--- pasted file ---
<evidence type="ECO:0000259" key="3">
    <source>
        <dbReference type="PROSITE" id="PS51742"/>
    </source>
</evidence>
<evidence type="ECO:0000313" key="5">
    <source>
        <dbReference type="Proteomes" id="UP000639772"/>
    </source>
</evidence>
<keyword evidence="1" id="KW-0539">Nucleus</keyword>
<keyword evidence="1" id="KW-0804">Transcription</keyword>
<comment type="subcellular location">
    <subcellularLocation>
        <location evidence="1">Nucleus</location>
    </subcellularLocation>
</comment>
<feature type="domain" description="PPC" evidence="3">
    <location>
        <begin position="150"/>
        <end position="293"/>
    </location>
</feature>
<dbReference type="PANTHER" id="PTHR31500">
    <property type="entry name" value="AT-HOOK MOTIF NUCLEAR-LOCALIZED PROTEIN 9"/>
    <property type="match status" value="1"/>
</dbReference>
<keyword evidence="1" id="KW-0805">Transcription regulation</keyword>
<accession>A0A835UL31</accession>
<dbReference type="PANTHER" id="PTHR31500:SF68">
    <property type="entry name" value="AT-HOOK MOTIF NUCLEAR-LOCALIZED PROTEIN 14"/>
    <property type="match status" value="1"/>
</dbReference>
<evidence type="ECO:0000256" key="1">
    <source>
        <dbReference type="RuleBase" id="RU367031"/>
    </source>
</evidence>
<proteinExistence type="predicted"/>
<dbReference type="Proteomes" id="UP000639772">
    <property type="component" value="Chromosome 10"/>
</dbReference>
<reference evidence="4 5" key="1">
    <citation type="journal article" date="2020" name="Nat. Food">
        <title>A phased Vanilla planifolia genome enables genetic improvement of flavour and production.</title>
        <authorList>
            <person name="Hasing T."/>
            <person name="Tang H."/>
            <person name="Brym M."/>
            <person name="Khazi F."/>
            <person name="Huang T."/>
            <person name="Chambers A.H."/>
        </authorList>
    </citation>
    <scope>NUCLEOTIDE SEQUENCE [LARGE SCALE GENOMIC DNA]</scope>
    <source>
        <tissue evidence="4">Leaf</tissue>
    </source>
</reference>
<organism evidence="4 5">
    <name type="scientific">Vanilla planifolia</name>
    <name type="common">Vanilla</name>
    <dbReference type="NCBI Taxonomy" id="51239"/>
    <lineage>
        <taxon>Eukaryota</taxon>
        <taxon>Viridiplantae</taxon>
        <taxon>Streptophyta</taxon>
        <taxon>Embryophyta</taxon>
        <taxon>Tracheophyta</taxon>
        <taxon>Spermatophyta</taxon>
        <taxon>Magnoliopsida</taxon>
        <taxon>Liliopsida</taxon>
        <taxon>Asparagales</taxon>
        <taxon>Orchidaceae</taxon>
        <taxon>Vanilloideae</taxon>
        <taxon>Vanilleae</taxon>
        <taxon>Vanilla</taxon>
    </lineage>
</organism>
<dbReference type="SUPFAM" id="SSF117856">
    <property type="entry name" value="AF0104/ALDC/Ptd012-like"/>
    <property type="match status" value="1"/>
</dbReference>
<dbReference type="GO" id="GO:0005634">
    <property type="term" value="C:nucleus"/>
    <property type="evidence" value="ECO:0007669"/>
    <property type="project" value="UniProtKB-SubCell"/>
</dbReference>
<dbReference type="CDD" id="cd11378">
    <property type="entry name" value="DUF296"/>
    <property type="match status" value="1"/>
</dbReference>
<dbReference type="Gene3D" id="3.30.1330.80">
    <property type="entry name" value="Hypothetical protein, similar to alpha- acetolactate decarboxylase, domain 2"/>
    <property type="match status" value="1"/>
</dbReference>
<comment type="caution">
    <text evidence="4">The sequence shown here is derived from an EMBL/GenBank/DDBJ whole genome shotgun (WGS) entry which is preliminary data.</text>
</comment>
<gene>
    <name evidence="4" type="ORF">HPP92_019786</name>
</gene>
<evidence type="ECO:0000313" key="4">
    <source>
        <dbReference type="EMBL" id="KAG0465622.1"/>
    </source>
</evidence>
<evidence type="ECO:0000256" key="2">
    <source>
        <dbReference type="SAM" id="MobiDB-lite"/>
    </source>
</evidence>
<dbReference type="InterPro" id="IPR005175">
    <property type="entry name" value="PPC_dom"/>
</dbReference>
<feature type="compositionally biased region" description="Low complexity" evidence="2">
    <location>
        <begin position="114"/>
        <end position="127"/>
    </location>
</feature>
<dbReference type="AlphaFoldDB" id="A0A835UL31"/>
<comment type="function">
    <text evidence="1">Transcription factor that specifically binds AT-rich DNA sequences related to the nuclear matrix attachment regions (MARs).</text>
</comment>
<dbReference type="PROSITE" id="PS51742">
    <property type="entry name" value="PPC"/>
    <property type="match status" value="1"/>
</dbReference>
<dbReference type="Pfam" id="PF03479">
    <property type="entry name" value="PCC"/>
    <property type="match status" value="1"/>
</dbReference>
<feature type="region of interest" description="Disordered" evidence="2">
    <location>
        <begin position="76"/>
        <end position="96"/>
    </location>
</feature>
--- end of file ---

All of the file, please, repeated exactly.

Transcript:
<evidence type="ECO:0000259" key="3">
    <source>
        <dbReference type="PROSITE" id="PS51742"/>
    </source>
</evidence>
<evidence type="ECO:0000313" key="5">
    <source>
        <dbReference type="Proteomes" id="UP000639772"/>
    </source>
</evidence>
<keyword evidence="1" id="KW-0539">Nucleus</keyword>
<keyword evidence="1" id="KW-0804">Transcription</keyword>
<comment type="subcellular location">
    <subcellularLocation>
        <location evidence="1">Nucleus</location>
    </subcellularLocation>
</comment>
<feature type="domain" description="PPC" evidence="3">
    <location>
        <begin position="150"/>
        <end position="293"/>
    </location>
</feature>
<dbReference type="PANTHER" id="PTHR31500">
    <property type="entry name" value="AT-HOOK MOTIF NUCLEAR-LOCALIZED PROTEIN 9"/>
    <property type="match status" value="1"/>
</dbReference>
<keyword evidence="1" id="KW-0805">Transcription regulation</keyword>
<accession>A0A835UL31</accession>
<dbReference type="PANTHER" id="PTHR31500:SF68">
    <property type="entry name" value="AT-HOOK MOTIF NUCLEAR-LOCALIZED PROTEIN 14"/>
    <property type="match status" value="1"/>
</dbReference>
<evidence type="ECO:0000256" key="1">
    <source>
        <dbReference type="RuleBase" id="RU367031"/>
    </source>
</evidence>
<proteinExistence type="predicted"/>
<dbReference type="Proteomes" id="UP000639772">
    <property type="component" value="Chromosome 10"/>
</dbReference>
<reference evidence="4 5" key="1">
    <citation type="journal article" date="2020" name="Nat. Food">
        <title>A phased Vanilla planifolia genome enables genetic improvement of flavour and production.</title>
        <authorList>
            <person name="Hasing T."/>
            <person name="Tang H."/>
            <person name="Brym M."/>
            <person name="Khazi F."/>
            <person name="Huang T."/>
            <person name="Chambers A.H."/>
        </authorList>
    </citation>
    <scope>NUCLEOTIDE SEQUENCE [LARGE SCALE GENOMIC DNA]</scope>
    <source>
        <tissue evidence="4">Leaf</tissue>
    </source>
</reference>
<organism evidence="4 5">
    <name type="scientific">Vanilla planifolia</name>
    <name type="common">Vanilla</name>
    <dbReference type="NCBI Taxonomy" id="51239"/>
    <lineage>
        <taxon>Eukaryota</taxon>
        <taxon>Viridiplantae</taxon>
        <taxon>Streptophyta</taxon>
        <taxon>Embryophyta</taxon>
        <taxon>Tracheophyta</taxon>
        <taxon>Spermatophyta</taxon>
        <taxon>Magnoliopsida</taxon>
        <taxon>Liliopsida</taxon>
        <taxon>Asparagales</taxon>
        <taxon>Orchidaceae</taxon>
        <taxon>Vanilloideae</taxon>
        <taxon>Vanilleae</taxon>
        <taxon>Vanilla</taxon>
    </lineage>
</organism>
<dbReference type="SUPFAM" id="SSF117856">
    <property type="entry name" value="AF0104/ALDC/Ptd012-like"/>
    <property type="match status" value="1"/>
</dbReference>
<dbReference type="GO" id="GO:0005634">
    <property type="term" value="C:nucleus"/>
    <property type="evidence" value="ECO:0007669"/>
    <property type="project" value="UniProtKB-SubCell"/>
</dbReference>
<dbReference type="CDD" id="cd11378">
    <property type="entry name" value="DUF296"/>
    <property type="match status" value="1"/>
</dbReference>
<dbReference type="Gene3D" id="3.30.1330.80">
    <property type="entry name" value="Hypothetical protein, similar to alpha- acetolactate decarboxylase, domain 2"/>
    <property type="match status" value="1"/>
</dbReference>
<comment type="caution">
    <text evidence="4">The sequence shown here is derived from an EMBL/GenBank/DDBJ whole genome shotgun (WGS) entry which is preliminary data.</text>
</comment>
<gene>
    <name evidence="4" type="ORF">HPP92_019786</name>
</gene>
<evidence type="ECO:0000313" key="4">
    <source>
        <dbReference type="EMBL" id="KAG0465622.1"/>
    </source>
</evidence>
<evidence type="ECO:0000256" key="2">
    <source>
        <dbReference type="SAM" id="MobiDB-lite"/>
    </source>
</evidence>
<dbReference type="InterPro" id="IPR005175">
    <property type="entry name" value="PPC_dom"/>
</dbReference>
<feature type="compositionally biased region" description="Low complexity" evidence="2">
    <location>
        <begin position="114"/>
        <end position="127"/>
    </location>
</feature>
<dbReference type="AlphaFoldDB" id="A0A835UL31"/>
<comment type="function">
    <text evidence="1">Transcription factor that specifically binds AT-rich DNA sequences related to the nuclear matrix attachment regions (MARs).</text>
</comment>
<dbReference type="PROSITE" id="PS51742">
    <property type="entry name" value="PPC"/>
    <property type="match status" value="1"/>
</dbReference>
<dbReference type="Pfam" id="PF03479">
    <property type="entry name" value="PCC"/>
    <property type="match status" value="1"/>
</dbReference>
<feature type="region of interest" description="Disordered" evidence="2">
    <location>
        <begin position="76"/>
        <end position="96"/>
    </location>
</feature>